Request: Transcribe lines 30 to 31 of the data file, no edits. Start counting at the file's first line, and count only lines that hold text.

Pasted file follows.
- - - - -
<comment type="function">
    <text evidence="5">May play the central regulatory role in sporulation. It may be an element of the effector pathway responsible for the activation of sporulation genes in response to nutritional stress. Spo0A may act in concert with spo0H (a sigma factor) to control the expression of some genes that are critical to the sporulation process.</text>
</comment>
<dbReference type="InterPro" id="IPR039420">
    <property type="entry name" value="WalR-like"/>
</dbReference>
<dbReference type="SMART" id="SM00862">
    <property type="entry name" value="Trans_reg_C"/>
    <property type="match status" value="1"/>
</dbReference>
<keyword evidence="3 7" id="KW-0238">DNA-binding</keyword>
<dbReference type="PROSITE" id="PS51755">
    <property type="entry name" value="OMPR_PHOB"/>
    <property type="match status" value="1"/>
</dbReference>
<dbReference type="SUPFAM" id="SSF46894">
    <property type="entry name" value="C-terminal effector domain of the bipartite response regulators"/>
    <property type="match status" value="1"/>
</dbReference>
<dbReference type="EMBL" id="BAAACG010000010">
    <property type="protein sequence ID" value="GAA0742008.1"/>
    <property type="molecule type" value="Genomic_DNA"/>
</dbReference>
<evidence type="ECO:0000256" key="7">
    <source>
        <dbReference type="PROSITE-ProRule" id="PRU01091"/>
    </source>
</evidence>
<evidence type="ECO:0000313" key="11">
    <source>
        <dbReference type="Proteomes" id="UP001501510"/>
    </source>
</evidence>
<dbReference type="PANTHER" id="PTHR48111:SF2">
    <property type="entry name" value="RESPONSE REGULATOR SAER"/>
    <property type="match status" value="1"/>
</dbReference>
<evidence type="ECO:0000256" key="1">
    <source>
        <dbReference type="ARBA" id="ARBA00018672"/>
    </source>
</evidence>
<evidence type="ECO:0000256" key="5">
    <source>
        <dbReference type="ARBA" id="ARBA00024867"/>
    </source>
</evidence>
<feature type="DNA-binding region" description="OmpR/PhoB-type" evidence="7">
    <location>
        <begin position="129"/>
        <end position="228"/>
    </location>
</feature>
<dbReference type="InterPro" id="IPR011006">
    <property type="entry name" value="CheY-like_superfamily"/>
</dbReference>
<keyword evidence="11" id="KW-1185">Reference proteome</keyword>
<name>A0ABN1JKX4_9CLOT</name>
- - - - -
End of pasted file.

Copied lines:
    <source>
        <dbReference type="Proteomes" id="UP001501510"/>